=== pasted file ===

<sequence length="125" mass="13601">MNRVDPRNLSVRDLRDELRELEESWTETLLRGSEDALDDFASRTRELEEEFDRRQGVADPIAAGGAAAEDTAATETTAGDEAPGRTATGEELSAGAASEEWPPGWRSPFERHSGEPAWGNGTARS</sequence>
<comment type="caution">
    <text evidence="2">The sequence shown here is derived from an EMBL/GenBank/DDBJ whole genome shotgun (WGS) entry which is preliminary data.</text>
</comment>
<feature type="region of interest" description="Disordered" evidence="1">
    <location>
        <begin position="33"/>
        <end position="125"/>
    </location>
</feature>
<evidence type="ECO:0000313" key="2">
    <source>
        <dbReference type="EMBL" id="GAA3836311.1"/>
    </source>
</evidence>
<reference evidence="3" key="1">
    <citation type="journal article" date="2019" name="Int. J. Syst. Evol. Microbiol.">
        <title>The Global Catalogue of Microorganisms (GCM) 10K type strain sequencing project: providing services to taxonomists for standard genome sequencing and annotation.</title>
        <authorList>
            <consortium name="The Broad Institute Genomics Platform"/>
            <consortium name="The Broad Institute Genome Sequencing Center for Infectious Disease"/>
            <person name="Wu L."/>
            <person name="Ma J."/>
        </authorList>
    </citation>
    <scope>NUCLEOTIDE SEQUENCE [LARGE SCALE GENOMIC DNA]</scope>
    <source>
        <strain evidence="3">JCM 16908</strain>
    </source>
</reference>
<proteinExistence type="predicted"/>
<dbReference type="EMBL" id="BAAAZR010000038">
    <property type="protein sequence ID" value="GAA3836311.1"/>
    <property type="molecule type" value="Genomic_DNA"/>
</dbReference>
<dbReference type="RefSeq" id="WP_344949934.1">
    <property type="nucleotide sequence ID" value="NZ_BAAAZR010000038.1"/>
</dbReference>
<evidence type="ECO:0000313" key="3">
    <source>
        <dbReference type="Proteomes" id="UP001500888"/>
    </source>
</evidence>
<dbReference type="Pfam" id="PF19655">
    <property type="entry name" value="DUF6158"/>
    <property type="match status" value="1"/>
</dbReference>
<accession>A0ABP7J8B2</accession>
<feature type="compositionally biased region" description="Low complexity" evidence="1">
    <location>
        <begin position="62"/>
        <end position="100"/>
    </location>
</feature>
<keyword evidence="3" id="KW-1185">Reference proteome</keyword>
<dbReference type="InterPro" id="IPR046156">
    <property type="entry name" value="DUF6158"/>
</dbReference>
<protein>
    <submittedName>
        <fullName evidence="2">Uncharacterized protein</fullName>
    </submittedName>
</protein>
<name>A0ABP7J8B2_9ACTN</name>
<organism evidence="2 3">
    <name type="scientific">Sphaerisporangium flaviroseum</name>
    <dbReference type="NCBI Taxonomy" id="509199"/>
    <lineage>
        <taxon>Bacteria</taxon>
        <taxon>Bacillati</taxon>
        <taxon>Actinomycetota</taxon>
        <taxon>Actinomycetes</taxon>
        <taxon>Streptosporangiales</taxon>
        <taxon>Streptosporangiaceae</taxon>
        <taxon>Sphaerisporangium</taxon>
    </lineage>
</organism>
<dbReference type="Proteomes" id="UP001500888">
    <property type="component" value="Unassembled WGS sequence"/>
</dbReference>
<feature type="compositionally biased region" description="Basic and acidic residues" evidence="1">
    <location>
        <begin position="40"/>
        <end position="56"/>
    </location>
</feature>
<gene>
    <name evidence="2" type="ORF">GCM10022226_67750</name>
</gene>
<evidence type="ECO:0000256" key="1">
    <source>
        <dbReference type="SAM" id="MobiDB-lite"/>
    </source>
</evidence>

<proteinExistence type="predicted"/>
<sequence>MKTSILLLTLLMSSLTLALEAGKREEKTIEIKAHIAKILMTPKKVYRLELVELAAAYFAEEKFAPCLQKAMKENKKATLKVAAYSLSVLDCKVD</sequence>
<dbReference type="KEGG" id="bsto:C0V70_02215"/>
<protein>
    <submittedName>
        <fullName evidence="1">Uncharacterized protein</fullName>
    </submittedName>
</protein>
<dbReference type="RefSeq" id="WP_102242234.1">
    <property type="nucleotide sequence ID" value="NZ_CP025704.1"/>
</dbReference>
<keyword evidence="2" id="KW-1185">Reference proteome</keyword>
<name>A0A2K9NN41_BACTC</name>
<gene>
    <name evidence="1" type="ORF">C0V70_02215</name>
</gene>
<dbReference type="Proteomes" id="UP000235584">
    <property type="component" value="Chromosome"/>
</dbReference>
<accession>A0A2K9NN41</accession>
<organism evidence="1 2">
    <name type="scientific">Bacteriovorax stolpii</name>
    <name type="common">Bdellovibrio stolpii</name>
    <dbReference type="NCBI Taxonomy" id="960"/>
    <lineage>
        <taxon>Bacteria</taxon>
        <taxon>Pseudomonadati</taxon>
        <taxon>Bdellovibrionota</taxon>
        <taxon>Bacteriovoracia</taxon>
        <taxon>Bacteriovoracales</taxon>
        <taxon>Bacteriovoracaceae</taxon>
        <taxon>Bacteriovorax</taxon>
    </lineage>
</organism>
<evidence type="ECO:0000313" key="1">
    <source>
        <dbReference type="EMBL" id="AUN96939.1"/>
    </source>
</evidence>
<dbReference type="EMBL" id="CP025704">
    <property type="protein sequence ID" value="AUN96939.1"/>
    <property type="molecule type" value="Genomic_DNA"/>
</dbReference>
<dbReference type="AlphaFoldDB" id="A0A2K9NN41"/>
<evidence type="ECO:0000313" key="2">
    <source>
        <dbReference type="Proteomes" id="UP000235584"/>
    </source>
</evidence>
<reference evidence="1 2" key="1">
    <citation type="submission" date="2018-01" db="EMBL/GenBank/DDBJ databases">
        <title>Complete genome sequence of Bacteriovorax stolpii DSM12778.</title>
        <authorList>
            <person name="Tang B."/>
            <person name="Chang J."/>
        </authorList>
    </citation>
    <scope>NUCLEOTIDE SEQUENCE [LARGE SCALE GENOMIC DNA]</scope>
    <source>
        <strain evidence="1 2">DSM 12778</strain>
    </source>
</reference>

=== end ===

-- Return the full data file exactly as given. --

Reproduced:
<sequence length="125" mass="13601">MNRVDPRNLSVRDLRDELRELEESWTETLLRGSEDALDDFASRTRELEEEFDRRQGVADPIAAGGAAAEDTAATETTAGDEAPGRTATGEELSAGAASEEWPPGWRSPFERHSGEPAWGNGTARS</sequence>
<comment type="caution">
    <text evidence="2">The sequence shown here is derived from an EMBL/GenBank/DDBJ whole genome shotgun (WGS) entry which is preliminary data.</text>
</comment>
<feature type="region of interest" description="Disordered" evidence="1">
    <location>
        <begin position="33"/>
        <end position="125"/>
    </location>
</feature>
<evidence type="ECO:0000313" key="2">
    <source>
        <dbReference type="EMBL" id="GAA3836311.1"/>
    </source>
</evidence>
<reference evidence="3" key="1">
    <citation type="journal article" date="2019" name="Int. J. Syst. Evol. Microbiol.">
        <title>The Global Catalogue of Microorganisms (GCM) 10K type strain sequencing project: providing services to taxonomists for standard genome sequencing and annotation.</title>
        <authorList>
            <consortium name="The Broad Institute Genomics Platform"/>
            <consortium name="The Broad Institute Genome Sequencing Center for Infectious Disease"/>
            <person name="Wu L."/>
            <person name="Ma J."/>
        </authorList>
    </citation>
    <scope>NUCLEOTIDE SEQUENCE [LARGE SCALE GENOMIC DNA]</scope>
    <source>
        <strain evidence="3">JCM 16908</strain>
    </source>
</reference>
<proteinExistence type="predicted"/>
<dbReference type="EMBL" id="BAAAZR010000038">
    <property type="protein sequence ID" value="GAA3836311.1"/>
    <property type="molecule type" value="Genomic_DNA"/>
</dbReference>
<dbReference type="RefSeq" id="WP_344949934.1">
    <property type="nucleotide sequence ID" value="NZ_BAAAZR010000038.1"/>
</dbReference>
<evidence type="ECO:0000313" key="3">
    <source>
        <dbReference type="Proteomes" id="UP001500888"/>
    </source>
</evidence>
<dbReference type="Pfam" id="PF19655">
    <property type="entry name" value="DUF6158"/>
    <property type="match status" value="1"/>
</dbReference>
<accession>A0ABP7J8B2</accession>
<feature type="compositionally biased region" description="Low complexity" evidence="1">
    <location>
        <begin position="62"/>
        <end position="100"/>
    </location>
</feature>
<keyword evidence="3" id="KW-1185">Reference proteome</keyword>
<dbReference type="InterPro" id="IPR046156">
    <property type="entry name" value="DUF6158"/>
</dbReference>
<protein>
    <submittedName>
        <fullName evidence="2">Uncharacterized protein</fullName>
    </submittedName>
</protein>
<name>A0ABP7J8B2_9ACTN</name>
<organism evidence="2 3">
    <name type="scientific">Sphaerisporangium flaviroseum</name>
    <dbReference type="NCBI Taxonomy" id="509199"/>
    <lineage>
        <taxon>Bacteria</taxon>
        <taxon>Bacillati</taxon>
        <taxon>Actinomycetota</taxon>
        <taxon>Actinomycetes</taxon>
        <taxon>Streptosporangiales</taxon>
        <taxon>Streptosporangiaceae</taxon>
        <taxon>Sphaerisporangium</taxon>
    </lineage>
</organism>
<dbReference type="Proteomes" id="UP001500888">
    <property type="component" value="Unassembled WGS sequence"/>
</dbReference>
<feature type="compositionally biased region" description="Basic and acidic residues" evidence="1">
    <location>
        <begin position="40"/>
        <end position="56"/>
    </location>
</feature>
<gene>
    <name evidence="2" type="ORF">GCM10022226_67750</name>
</gene>
<evidence type="ECO:0000256" key="1">
    <source>
        <dbReference type="SAM" id="MobiDB-lite"/>
    </source>
</evidence>

<proteinExistence type="predicted"/>
<sequence>MKTSILLLTLLMSSLTLALEAGKREEKTIEIKAHIAKILMTPKKVYRLELVELAAAYFAEEKFAPCLQKAMKENKKATLKVAAYSLSVLDCKVD</sequence>
<dbReference type="KEGG" id="bsto:C0V70_02215"/>
<protein>
    <submittedName>
        <fullName evidence="1">Uncharacterized protein</fullName>
    </submittedName>
</protein>
<dbReference type="RefSeq" id="WP_102242234.1">
    <property type="nucleotide sequence ID" value="NZ_CP025704.1"/>
</dbReference>
<keyword evidence="2" id="KW-1185">Reference proteome</keyword>
<name>A0A2K9NN41_BACTC</name>
<gene>
    <name evidence="1" type="ORF">C0V70_02215</name>
</gene>
<dbReference type="Proteomes" id="UP000235584">
    <property type="component" value="Chromosome"/>
</dbReference>
<accession>A0A2K9NN41</accession>
<organism evidence="1 2">
    <name type="scientific">Bacteriovorax stolpii</name>
    <name type="common">Bdellovibrio stolpii</name>
    <dbReference type="NCBI Taxonomy" id="960"/>
    <lineage>
        <taxon>Bacteria</taxon>
        <taxon>Pseudomonadati</taxon>
        <taxon>Bdellovibrionota</taxon>
        <taxon>Bacteriovoracia</taxon>
        <taxon>Bacteriovoracales</taxon>
        <taxon>Bacteriovoracaceae</taxon>
        <taxon>Bacteriovorax</taxon>
    </lineage>
</organism>
<evidence type="ECO:0000313" key="1">
    <source>
        <dbReference type="EMBL" id="AUN96939.1"/>
    </source>
</evidence>
<dbReference type="EMBL" id="CP025704">
    <property type="protein sequence ID" value="AUN96939.1"/>
    <property type="molecule type" value="Genomic_DNA"/>
</dbReference>
<dbReference type="AlphaFoldDB" id="A0A2K9NN41"/>
<evidence type="ECO:0000313" key="2">
    <source>
        <dbReference type="Proteomes" id="UP000235584"/>
    </source>
</evidence>
<reference evidence="1 2" key="1">
    <citation type="submission" date="2018-01" db="EMBL/GenBank/DDBJ databases">
        <title>Complete genome sequence of Bacteriovorax stolpii DSM12778.</title>
        <authorList>
            <person name="Tang B."/>
            <person name="Chang J."/>
        </authorList>
    </citation>
    <scope>NUCLEOTIDE SEQUENCE [LARGE SCALE GENOMIC DNA]</scope>
    <source>
        <strain evidence="1 2">DSM 12778</strain>
    </source>
</reference>